22 The same night he got up and took his two wives, his two maids, and his eleven children, and crossed the ford of the Jabbok. 23He took them and sent them across the stream, and likewise everything that he had. 24Jacob was left alone; and a man wrestled with him until daybreak. 25When the man saw that he did not prevail against Jacob, he struck him on the hip socket; and Jacob’s hip was put out of joint as he wrestled with him. 26Then he said, ‘Let me go, for the day is breaking.’ But Jacob said, ‘I will not let you go, unless you bless me.’ 27So he said to him, ‘What is your name?’ And he said, ‘Jacob.’ 28Then the man* said, ‘You shall no longer be called Jacob, but Israel,* for you have striven with God and with humans,* and have prevailed.’ 29Then Jacob asked him, ‘Please tell me your name.’ But he said, ‘Why is it that you ask my name?’ And there he blessed him. 30So Jacob called the place Peniel,* saying, ‘For I have seen God face to face, and yet my life is preserved.’ 31The sun rose upon him as he passed Penuel, limping because of his hip. 32Therefore to this day the Israelites do not eat the thigh muscle that is on the hip socket, because he struck Jacob on the hip socket at the thigh muscle.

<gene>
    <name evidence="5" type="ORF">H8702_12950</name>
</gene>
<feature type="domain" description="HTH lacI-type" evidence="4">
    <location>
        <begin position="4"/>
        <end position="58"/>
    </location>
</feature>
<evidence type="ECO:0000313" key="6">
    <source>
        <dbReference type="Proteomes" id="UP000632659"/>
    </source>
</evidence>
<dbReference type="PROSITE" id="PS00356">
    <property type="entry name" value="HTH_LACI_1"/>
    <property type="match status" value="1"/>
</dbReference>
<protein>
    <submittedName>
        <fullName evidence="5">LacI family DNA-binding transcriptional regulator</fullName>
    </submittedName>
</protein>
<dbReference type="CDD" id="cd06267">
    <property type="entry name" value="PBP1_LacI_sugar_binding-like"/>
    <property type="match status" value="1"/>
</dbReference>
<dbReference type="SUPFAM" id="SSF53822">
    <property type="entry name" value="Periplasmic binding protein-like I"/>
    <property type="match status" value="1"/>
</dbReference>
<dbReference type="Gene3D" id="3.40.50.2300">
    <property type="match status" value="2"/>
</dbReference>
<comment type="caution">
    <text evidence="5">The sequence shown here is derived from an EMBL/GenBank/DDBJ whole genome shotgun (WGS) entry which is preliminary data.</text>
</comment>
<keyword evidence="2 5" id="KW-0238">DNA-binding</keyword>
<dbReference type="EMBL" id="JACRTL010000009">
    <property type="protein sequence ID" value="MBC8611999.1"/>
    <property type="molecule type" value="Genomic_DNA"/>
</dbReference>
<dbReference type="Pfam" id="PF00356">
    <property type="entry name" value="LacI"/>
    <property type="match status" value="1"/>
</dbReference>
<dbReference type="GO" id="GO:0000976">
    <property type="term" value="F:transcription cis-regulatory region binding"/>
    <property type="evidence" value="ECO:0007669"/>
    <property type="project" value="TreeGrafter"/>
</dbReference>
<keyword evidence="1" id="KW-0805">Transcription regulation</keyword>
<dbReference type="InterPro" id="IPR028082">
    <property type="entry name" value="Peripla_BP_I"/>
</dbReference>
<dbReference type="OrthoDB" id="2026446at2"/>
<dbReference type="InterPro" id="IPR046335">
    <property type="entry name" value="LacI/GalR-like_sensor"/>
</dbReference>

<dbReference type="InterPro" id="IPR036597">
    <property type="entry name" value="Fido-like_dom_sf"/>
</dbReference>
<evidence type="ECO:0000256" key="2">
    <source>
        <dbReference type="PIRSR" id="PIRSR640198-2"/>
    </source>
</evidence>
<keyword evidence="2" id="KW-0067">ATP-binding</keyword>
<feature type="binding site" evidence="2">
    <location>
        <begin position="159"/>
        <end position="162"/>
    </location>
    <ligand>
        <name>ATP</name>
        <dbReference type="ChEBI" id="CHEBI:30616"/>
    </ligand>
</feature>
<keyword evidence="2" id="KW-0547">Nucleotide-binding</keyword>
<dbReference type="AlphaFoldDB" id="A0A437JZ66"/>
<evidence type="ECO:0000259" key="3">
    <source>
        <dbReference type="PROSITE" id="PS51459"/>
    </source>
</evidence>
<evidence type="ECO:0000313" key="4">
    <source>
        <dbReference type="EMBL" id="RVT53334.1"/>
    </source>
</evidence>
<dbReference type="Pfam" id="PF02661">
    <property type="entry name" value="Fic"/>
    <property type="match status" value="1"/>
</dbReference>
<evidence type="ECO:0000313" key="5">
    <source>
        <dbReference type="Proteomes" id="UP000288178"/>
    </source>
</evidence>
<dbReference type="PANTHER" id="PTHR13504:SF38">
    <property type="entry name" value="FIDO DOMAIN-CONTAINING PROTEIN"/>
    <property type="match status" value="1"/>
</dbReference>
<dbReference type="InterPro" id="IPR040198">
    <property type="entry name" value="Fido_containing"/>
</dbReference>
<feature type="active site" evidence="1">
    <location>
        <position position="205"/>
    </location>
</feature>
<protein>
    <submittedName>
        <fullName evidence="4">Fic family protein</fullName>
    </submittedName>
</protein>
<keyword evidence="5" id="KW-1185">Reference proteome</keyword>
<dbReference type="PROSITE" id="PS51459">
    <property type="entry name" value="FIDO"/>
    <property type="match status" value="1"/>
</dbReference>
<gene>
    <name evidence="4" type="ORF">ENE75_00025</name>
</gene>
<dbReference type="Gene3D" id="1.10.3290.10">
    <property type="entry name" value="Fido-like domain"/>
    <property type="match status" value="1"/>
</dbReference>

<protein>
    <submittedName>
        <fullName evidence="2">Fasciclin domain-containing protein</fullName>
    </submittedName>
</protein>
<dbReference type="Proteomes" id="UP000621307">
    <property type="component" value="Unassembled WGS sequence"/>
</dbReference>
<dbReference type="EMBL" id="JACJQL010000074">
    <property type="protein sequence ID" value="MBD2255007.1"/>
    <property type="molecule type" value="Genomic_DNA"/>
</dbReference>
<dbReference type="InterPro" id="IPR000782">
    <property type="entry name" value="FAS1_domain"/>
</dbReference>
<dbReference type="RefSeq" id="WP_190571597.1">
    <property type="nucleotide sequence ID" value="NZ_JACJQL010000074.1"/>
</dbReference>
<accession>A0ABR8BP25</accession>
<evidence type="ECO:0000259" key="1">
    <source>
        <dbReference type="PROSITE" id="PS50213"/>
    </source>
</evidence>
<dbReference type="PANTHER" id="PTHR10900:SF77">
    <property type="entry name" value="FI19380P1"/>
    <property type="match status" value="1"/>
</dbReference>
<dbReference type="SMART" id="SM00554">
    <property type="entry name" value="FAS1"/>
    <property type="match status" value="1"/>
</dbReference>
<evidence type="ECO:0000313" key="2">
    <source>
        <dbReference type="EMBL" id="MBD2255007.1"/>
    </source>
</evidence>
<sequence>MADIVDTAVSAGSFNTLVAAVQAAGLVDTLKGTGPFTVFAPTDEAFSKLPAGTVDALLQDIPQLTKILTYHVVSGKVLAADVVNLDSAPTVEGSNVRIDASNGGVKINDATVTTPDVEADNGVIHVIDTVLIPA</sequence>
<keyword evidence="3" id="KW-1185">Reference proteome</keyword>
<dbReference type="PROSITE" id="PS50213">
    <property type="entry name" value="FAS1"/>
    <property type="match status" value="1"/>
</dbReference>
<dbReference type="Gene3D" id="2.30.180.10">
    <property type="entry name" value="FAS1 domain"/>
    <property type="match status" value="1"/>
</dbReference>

Jacob is the ankle grabber, the loveable thief. The one who pulls himself up…by another’s bootstrap. Its Jacob, the man who got his inheritance by cheating his father and stealing his brother’s. This is Jacob, who despite that cheating, finds God. The man who, when he sees Jacob’s ladder says “I didn’t expect to see God here.”
Jacob sees God, and knows God, and wrestles with God. How this happens we don’t really know. One minute Jacob is traveling, the next he’s wrestling God.
And, Jacob is winning, when God asks Jacob’s name, and Jacob confesses. Confession is presenting your whole self, your good and bad to God. Its admitting who you are, naming yourself to God.
But the interesting thing about confession, is that you can’t confess yourself to God, without being changed by God. Its a Murphy’s Law kind of thing. God asks, Jacob’s name, and Jacob admits its cheater, not a name to be proud of. Jacob confesses himself, his name and then literally and figuratively breaks under the strain of it.
Then, it changes, God says “No, now your name is Israel: God prevails.” God prevails and Jacob is changed by his struggle with God.